|کد مقاله||کد نشریه||سال انتشار||مقاله انگلیسی||ترجمه فارسی||نسخه تمام متن|
|6298947||1617910||2015||10 صفحه PDF||سفارش دهید||دانلود رایگان|
- We examine how local and landscape features influence bat foraging in city waterways.
- Urbanisation can negatively affect bats from the riparian zone up to 3Â km away.
- Removing invasive plants and retaining vegetated riparian zones will benefit bats.
- Conservation schemes encompassing the entire urban matrix are vital for bats.
The rapid rate of urbanisation over the past century has occurred over a relatively small proportion of the earth's surface, yet it has had considerable ecological impact at a global scale. Urban waterways have historically been regarded as a disposable resource for human benefit which has had severe biological consequences. River rehabilitation schemes are attempting to address this; however restoration is frequently undertaken with minimal scientific input and fails to improve biodiversity. Many bat species are strongly associated with aquatic or adjacent riparian habitats but respond negatively to the built environment; however, we know little about the utilisation of urban waterways by bats. We therefore conducted a wide scale, multi-species study that examined how local habitat characteristics and the composition and heterogeneity of the surrounding landscape influence bat presence and activity along urban waterways. We recorded a total of 19,689 bat passes of seven species/genera from 30 urban waterways throughout the U.K. We show that the built environment can negatively affect a variety of species from the riparian zone up to 3Â km from a waterway. Additionally, Myotis sp. activity was greater in waterways bounded by steep banksides and clear of invasive plant species. We also found differences in the response of two cryptic pipistrelle species to the built environment at multiple spatial scales indicating the difficulties of assessing how adaptable even morphologically similar species are to urbanisation. Beneficial urban waterway rehabilitation schemes for bats require management at multiple spatial scales. At a local scale, retaining a vegetated riparian zone, with a reduction in invasive aquatic plant species, is likely to benefit a variety of taxa. At a landscape scale, our results show that the influence of the built environment can stretch a considerable distance highlighting the necessity for conservation funding to be spent on the implementation of landscape scale environmental improvement schemes which encompass the entire urban matrix.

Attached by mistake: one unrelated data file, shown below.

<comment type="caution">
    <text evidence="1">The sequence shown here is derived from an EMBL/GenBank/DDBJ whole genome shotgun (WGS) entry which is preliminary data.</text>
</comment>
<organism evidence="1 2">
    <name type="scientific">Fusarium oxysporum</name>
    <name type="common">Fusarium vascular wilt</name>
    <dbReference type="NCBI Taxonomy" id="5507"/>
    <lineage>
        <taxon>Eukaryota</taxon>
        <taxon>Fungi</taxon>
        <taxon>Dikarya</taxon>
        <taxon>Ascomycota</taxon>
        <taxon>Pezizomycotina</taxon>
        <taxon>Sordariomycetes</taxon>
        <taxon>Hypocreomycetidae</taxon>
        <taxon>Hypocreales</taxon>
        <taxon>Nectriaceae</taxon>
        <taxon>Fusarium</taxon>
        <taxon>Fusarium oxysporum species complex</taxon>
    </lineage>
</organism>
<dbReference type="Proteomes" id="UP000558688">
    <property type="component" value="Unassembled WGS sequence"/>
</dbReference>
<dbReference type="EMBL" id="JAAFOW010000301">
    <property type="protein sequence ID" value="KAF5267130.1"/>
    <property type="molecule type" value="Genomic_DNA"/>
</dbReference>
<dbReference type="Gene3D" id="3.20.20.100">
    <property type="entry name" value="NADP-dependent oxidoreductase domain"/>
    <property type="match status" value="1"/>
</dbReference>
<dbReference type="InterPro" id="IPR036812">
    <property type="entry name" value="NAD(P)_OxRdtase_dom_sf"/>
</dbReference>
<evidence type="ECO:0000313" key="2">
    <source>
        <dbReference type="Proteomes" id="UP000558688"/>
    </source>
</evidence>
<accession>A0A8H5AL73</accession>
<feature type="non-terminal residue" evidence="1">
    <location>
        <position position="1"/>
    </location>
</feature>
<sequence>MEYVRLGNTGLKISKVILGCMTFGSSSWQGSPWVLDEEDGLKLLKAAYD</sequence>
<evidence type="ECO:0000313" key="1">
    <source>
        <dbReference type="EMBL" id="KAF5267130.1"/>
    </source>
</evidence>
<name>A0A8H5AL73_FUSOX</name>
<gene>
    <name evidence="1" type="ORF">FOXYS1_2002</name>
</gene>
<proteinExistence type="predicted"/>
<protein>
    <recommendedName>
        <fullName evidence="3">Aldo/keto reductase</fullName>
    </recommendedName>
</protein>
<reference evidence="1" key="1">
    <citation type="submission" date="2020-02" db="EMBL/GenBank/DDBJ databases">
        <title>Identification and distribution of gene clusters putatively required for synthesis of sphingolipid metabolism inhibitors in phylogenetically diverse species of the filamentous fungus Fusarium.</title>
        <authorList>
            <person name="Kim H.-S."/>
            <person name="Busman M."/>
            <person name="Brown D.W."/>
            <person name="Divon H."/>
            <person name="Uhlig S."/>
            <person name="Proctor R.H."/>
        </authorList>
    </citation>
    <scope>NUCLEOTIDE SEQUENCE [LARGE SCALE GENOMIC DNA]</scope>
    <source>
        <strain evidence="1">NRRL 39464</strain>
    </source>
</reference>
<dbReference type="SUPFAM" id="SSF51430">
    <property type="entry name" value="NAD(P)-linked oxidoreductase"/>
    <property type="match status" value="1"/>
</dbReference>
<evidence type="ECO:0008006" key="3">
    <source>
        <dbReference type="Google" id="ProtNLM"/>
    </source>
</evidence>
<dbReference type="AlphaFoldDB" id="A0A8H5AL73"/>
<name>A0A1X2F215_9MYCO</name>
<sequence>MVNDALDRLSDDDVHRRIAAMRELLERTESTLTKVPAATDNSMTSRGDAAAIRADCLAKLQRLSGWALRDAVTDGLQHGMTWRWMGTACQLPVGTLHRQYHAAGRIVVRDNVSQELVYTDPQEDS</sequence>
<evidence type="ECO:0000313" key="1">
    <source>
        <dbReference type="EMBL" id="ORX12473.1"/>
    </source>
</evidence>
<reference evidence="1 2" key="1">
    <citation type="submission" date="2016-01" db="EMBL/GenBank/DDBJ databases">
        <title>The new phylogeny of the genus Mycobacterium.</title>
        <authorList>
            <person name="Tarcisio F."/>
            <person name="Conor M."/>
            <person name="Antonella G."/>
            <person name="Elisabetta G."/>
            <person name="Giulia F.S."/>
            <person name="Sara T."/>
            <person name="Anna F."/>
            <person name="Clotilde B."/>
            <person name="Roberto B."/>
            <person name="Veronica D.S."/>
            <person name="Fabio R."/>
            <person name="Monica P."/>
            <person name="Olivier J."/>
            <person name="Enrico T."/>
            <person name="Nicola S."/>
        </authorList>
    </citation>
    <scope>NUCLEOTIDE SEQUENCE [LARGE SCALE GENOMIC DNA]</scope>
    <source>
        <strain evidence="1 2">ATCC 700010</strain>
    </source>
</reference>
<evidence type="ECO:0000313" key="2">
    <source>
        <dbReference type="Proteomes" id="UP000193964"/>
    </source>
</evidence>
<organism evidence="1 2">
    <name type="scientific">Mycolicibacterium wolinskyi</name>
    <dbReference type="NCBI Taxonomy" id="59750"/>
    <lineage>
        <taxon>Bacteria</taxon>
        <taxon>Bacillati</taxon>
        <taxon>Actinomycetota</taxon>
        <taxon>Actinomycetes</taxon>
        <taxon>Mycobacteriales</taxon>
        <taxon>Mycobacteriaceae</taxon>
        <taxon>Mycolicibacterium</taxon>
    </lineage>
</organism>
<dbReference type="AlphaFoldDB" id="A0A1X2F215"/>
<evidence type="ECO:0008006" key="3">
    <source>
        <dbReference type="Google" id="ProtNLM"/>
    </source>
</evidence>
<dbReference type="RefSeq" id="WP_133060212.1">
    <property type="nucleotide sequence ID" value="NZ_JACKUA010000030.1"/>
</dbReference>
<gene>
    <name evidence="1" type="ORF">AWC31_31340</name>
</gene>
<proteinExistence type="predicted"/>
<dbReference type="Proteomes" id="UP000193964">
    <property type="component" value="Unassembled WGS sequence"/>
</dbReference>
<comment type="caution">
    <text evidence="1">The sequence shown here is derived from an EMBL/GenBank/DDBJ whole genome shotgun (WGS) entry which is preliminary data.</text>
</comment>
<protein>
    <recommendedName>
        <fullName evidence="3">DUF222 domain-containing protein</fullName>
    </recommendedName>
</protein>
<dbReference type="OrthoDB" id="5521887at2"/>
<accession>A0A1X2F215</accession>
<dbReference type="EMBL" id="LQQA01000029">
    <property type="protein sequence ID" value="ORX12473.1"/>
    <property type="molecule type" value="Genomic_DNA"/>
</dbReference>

Journal: Biological Conservation - Volume 191, November 2015, Pages 224-233